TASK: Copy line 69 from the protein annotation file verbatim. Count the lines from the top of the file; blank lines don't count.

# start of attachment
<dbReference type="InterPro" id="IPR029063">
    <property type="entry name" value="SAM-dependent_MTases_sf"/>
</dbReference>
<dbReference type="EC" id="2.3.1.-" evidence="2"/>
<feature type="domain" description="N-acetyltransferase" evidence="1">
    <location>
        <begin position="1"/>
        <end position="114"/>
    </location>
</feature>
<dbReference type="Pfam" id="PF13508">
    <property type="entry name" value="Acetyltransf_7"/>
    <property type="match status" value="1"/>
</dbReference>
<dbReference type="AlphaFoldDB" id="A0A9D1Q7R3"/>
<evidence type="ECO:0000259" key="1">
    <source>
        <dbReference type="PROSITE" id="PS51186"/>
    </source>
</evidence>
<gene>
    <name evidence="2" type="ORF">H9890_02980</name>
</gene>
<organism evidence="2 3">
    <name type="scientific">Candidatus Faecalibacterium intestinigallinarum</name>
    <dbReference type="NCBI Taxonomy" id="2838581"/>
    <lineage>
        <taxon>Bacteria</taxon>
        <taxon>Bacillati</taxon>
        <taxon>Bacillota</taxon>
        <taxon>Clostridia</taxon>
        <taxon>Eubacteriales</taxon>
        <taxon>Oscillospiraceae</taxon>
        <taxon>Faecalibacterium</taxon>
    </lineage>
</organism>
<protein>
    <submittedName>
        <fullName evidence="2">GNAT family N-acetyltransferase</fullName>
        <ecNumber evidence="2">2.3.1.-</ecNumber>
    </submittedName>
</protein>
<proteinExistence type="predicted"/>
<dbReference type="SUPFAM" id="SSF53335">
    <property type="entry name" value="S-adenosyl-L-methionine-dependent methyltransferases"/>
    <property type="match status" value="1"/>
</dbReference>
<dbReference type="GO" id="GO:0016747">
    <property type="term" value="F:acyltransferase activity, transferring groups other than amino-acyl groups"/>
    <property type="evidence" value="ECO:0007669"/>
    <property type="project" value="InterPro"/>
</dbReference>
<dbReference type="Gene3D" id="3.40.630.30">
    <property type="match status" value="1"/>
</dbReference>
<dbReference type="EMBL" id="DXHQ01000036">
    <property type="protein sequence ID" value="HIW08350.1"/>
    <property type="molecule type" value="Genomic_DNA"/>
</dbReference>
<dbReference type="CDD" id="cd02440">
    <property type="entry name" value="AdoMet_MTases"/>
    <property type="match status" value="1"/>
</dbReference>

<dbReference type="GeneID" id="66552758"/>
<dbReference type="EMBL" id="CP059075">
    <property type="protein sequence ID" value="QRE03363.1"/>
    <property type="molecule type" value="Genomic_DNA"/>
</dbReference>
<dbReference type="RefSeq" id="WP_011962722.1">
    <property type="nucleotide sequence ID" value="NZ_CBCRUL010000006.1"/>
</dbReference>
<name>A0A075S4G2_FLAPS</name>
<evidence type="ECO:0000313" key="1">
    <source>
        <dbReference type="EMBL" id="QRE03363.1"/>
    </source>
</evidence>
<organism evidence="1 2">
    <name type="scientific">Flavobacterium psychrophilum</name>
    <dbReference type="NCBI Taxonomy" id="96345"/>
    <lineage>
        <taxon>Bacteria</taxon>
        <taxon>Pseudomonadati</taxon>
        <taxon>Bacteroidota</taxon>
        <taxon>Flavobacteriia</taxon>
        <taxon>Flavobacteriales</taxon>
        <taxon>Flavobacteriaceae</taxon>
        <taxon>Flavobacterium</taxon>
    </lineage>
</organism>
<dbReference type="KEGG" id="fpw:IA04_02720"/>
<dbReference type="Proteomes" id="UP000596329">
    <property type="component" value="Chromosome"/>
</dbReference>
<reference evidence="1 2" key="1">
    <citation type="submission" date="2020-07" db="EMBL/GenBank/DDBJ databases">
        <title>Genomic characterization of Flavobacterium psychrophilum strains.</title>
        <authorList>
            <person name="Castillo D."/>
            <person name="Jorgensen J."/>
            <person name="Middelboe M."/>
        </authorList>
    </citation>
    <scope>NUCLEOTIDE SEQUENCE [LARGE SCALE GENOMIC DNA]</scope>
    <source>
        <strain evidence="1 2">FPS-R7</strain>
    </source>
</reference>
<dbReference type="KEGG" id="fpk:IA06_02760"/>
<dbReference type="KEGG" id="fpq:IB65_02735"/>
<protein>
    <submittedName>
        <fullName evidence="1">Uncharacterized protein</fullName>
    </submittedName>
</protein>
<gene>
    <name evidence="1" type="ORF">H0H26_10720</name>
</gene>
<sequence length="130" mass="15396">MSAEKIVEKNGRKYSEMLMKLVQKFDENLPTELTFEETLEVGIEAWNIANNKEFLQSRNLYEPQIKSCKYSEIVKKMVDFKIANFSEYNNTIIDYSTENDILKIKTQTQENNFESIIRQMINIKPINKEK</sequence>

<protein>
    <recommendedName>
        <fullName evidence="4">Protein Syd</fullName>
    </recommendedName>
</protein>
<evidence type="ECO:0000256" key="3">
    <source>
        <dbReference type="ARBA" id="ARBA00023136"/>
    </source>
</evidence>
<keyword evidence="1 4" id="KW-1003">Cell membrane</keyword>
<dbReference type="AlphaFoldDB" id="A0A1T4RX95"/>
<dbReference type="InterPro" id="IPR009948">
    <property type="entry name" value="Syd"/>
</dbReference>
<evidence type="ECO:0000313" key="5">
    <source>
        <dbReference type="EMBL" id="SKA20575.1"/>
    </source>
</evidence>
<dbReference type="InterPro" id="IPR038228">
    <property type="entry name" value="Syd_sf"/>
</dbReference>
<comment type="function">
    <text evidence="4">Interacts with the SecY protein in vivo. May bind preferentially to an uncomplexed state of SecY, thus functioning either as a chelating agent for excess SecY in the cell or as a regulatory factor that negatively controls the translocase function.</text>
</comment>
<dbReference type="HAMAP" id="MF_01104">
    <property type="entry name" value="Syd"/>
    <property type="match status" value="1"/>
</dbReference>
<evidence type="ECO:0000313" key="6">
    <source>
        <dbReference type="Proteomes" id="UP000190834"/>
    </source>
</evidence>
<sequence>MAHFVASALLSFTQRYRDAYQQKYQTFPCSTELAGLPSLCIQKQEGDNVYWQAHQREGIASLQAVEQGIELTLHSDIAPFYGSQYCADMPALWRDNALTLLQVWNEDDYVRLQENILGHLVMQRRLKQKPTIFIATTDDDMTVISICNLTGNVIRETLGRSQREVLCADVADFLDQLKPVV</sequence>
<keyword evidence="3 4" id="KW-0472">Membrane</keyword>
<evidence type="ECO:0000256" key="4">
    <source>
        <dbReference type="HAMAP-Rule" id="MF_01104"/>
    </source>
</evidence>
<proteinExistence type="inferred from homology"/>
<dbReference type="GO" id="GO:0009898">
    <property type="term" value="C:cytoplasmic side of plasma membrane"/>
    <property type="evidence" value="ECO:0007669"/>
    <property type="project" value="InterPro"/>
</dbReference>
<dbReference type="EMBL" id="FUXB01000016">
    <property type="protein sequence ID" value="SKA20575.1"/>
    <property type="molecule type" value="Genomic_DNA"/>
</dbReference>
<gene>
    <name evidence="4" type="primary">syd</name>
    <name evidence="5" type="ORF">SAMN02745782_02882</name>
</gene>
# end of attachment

<dbReference type="RefSeq" id="WP_011962722.1">